Nuncio talks on youth, laity and Pope’s vision

5 Remuera council

by JOHN SHAW

The Apostolic Nuncio to New Zealand visited Auckland on Sunday, October 11 as the distinguished guest speaker at the annual meeting of the parish of St Michael, Remuera.

Archbishop Novatus Rugambwa (right) with Remuera parish priest Fr Tony Dunn, and parishioner Eva Shorayi (Photo: Eva Shorayi)

In his address, Archbishop Novatus Rugambwa dealt with four topics suggested by the St Michael’s Pastoral Council as being of particular interest to parishioners: the state of the Church in the world, the attrition of youth from the faith, the role of the laity, and the vision of Pope Francis.

The state of the Church in the world

The archbishop pointed to four main challenges facing the Church. The first of these is that the Church is not like any other non-governmental organisation. “We must enlighten ourselves and all the people of God on the mystery that the Church represents.” The Church has the task of transforming all cultures in the light of the Gospel.

The second challenge stems from a confusion about the notion of Church as an organisation where only private intentions and personal intuitions count. In this view “sacraments are no longer considered as a force of the Holy Spirit that operates the salvation in us and in the Church”.

There is a pastoral challenge: “It is not enough to know the doctrine of the Church or to be involved in charity. It is also necessary to undergo an ongoing formation in the matters of our Catholic faith.”

Finally, the Church should be the conscience of society. This obliges the Church to be in dialogue and, at times, in tension with both society and the state.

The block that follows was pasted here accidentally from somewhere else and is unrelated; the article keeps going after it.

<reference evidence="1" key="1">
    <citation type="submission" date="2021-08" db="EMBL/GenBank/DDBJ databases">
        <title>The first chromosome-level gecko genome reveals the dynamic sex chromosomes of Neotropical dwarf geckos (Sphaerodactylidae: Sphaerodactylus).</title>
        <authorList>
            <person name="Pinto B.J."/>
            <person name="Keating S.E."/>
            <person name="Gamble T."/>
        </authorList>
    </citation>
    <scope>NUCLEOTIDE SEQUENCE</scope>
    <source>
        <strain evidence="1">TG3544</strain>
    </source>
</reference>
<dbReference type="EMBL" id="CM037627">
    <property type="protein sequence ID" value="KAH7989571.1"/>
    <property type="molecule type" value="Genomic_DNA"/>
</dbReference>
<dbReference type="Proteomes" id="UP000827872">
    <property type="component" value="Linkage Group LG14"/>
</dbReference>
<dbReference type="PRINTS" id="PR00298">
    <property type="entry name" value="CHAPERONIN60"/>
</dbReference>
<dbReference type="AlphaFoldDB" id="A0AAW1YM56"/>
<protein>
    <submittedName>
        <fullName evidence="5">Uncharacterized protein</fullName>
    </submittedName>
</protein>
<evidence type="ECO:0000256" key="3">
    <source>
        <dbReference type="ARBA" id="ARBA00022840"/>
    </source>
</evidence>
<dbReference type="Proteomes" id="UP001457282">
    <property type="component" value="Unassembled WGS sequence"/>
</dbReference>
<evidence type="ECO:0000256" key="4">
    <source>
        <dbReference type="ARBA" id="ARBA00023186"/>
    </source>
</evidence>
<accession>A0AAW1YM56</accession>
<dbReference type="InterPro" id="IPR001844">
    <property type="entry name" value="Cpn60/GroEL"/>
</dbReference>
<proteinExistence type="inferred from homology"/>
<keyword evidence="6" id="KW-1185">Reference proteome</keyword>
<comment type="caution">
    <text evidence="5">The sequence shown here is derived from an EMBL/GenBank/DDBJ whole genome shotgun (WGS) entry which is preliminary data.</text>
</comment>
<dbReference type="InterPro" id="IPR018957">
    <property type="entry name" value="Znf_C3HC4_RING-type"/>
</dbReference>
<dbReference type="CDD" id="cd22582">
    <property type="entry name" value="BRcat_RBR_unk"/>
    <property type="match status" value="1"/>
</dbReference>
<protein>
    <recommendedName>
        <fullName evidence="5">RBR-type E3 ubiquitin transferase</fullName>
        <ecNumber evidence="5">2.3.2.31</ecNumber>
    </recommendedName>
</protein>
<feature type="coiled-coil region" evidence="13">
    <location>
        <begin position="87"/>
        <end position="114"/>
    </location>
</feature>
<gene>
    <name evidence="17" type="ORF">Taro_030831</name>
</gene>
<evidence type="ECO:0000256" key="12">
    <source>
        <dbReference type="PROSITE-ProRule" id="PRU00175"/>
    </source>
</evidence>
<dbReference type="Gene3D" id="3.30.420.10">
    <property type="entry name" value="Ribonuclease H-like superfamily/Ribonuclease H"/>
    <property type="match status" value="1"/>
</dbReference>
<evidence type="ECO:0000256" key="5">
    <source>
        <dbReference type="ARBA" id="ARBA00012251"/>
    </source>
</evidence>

Attrition of the youth from the faith

 Archbishop Rugambwa observed that, by proposing this topic for his address, the Remuera parish “is committed and determined to face the matter without downplaying it or letting ourselves be taken by despair or abandonment”. The contemporary cultural reality, and the powerful impact of the mass media, are complicating parents’ duty and right to raise their children in the faith, he observed.

He said that it is time to ask what is being done to ensure that the children grow up as Catholics. “Christianity is not innate or automatic. It is something we receive and learn through our parents, our family, our whanau, our parish community, and later on the wider Catholic community reinforces it.” The archbishop suggested that this called for a concentrated effort to strengthen the faith in young people by programmes of religious formation and of a wider appreciation of the beauties of the Church and the contributions it has made in many areas of learning and achievement.

The involvement of the laity in the Church

 The involvement of the laity in the Church can strengthen her mission and enable her to withstand contemporary threats. Lay men and women, by virtue of their baptism and confirmation, have a double call to holiness and to service; lay people need to be involved and work in our own holiness. But also, again by virtue of their baptism and confirmation, lay men and women are called to voluntarily put all their God-given talents to the good of the Church and of society. “Unity is a fundamental aspect of the Church and it calls for collaboration between the clergy and the laity. That is why it is the duty of bishops and priests to identify and orient the talents of the laity for the good of the Church,” said Archbishop Rugambwa.

The vision of Pope Francis

 Those seeking to have an understanding of the Pope’s vision are recommended by Archbishop Rugambwa to make a study of the apostolic exhortation Evangelii Gaudium. “This Pope’s teaching can serve as a path towards a solution to the challenges of the Church today, a Church more attractive to the young generations and a Church that sees that the lay men and women are joyfully engaged in her mission.” The nuncio explained to the meeting the essence of the Pope’s vision of the Church: the encounter between God and the human family; solidarity with society, by which concern is shown to the vulnerable, the needy and the poor; the search for the common good, which is necessary for attaining peace; the Church as God’s instrument to give people hope by presenting to the world the God who loves and accompanies the human person. This hope strengthens humanity on their way to the salvation of the souls.

The annual meeting followed a Sunday Mass in St Michael’s church at which Archbishop Rugambwa was celebrant and delivered the homily. At a parish social event following the meeting, many parishioners met the archbishop.

 The text of the address is at www.remueracatholic.org.nz/annual-meeting

 

 

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